4) Hacker Heaven
Security becomes a big issue when discussing a social media policy. These sites are prime breeding places for hackers and in a fair amount of cases these hackers are based overseas which at the point both companies and the United States can do very little about these breaches due to jurisdiction. With social sites allowing you to post photos, video and audio, employees may without knowing, leak confidential company information. This would be considered data leakage and can cause serious harm to any company. Systems need to be in place to prevent or mitigate these leakages. Understanding your company and customizing a security solution is an essential piece to the social media policy and heavy emphasis should be place upon it. On top of this you must educate your employees what they can discuss or post to public blogs, forums, forms, etc. A lot of sensitive information is available to the public.
This information would include:
- Dump files
- Log data
- Network diagrams
- Configuration files
- User names and passwords
With so much data available to the public it can only be a matter of time before it gets into the wrong hands. Say employees do post or discuss things in the public eye these posts should be monitored to watch carefully at what is being said. With data theft being big in today’s world it is important to check the systems in place and double check every little detail so leakages and breaches can be minimized. It doesn’t take much for a hacker to ruin a company’s image.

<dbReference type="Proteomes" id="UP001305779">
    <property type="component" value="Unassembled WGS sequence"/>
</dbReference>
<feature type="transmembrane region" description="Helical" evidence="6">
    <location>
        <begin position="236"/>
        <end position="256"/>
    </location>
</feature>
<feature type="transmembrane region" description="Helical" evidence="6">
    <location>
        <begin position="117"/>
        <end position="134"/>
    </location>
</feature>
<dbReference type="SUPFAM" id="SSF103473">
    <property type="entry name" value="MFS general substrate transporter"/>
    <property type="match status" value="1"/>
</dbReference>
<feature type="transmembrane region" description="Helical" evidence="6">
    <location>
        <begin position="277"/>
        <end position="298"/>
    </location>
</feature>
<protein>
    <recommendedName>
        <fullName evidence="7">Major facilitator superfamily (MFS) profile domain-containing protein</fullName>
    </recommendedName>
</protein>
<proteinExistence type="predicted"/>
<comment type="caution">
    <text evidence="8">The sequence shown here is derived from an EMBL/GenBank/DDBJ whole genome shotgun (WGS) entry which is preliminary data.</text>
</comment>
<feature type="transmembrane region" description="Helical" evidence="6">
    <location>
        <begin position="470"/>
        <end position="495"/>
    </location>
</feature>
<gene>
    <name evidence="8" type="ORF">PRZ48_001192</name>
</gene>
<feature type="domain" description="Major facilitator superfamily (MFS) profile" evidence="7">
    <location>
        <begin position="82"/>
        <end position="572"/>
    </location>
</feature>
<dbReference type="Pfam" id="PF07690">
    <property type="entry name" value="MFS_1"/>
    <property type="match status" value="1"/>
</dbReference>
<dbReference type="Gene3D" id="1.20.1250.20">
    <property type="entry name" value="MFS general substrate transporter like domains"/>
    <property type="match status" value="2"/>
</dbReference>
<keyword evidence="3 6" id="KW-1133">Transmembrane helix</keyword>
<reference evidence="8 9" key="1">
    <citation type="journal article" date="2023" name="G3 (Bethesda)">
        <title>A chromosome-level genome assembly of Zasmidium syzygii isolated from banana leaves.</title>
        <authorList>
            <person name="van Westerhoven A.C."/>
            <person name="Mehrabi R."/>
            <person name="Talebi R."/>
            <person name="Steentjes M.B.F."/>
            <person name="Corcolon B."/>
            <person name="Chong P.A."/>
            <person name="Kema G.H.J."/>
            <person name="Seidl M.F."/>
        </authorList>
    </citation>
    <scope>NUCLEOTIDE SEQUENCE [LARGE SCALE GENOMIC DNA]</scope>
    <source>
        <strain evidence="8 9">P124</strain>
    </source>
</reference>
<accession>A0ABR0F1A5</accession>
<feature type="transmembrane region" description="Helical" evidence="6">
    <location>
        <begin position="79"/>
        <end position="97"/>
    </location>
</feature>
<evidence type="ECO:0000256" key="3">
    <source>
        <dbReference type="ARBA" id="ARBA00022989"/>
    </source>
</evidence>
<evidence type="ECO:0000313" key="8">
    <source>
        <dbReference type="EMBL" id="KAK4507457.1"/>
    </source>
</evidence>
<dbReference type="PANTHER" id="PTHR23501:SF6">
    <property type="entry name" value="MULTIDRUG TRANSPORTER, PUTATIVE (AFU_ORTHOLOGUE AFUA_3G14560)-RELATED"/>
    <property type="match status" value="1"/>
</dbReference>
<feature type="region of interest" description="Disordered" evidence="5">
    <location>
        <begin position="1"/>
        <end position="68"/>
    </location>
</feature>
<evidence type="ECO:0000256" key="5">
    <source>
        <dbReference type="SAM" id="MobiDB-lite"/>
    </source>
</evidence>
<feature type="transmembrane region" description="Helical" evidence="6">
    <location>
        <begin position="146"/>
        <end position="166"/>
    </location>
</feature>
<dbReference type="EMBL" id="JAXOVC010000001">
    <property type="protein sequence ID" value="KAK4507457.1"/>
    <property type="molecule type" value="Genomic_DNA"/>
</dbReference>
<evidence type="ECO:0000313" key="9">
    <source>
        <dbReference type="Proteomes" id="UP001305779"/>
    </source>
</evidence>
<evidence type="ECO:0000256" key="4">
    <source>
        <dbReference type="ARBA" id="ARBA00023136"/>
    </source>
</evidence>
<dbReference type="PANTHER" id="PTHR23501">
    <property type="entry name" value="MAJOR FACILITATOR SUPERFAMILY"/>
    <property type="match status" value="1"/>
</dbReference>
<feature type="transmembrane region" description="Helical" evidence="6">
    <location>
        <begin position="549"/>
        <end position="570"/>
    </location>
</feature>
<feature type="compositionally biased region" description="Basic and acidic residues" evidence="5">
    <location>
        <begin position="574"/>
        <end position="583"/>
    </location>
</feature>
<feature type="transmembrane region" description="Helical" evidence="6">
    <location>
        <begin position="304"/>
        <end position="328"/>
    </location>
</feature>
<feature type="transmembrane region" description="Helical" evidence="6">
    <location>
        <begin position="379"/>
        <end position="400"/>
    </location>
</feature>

5) Lawyer Up
Pretty simple and logical step here. Have a lawyer review the entire policy. A lawyer can sniff out any potential problems and cross check with all existing policies to make sure the social media policy isn’t contradictory in any fashion. Can also check if they’re specific state laws a company has to abide by. Another key factor to have a lawyer check everything over is to not run into trouble with the NLRB or The National Labor Relations Board. If interested in learning more about the NLRB and everything that they do click here. In particular though they’ve been cracking down on companies who they deem as violating employee rights to discuss their working conditions. So a lawyer can keep you away from dealing with the big guns.
6) Distribute & Update
Make sure that when the policy is finally finished that it doesn’t just disappear and employees never see or talk about it again. Encourage current employees to become familiar with the policy, have it resonate throughout the workforce and become second nature to the employees. Have the employees sign off on the policy so that there are no discrepancies down the road if any trouble were to arise. Maybe even administer a small test to check if it was actually read or not but every company is different. Also keep employees up to date on any changes in the future. Lastly once this policy is written you need to review and update when needed. We live in a fast pace environment and changes are happening around us everyday. Modify when needed and always make sure to keep it an ongoing collaborative process.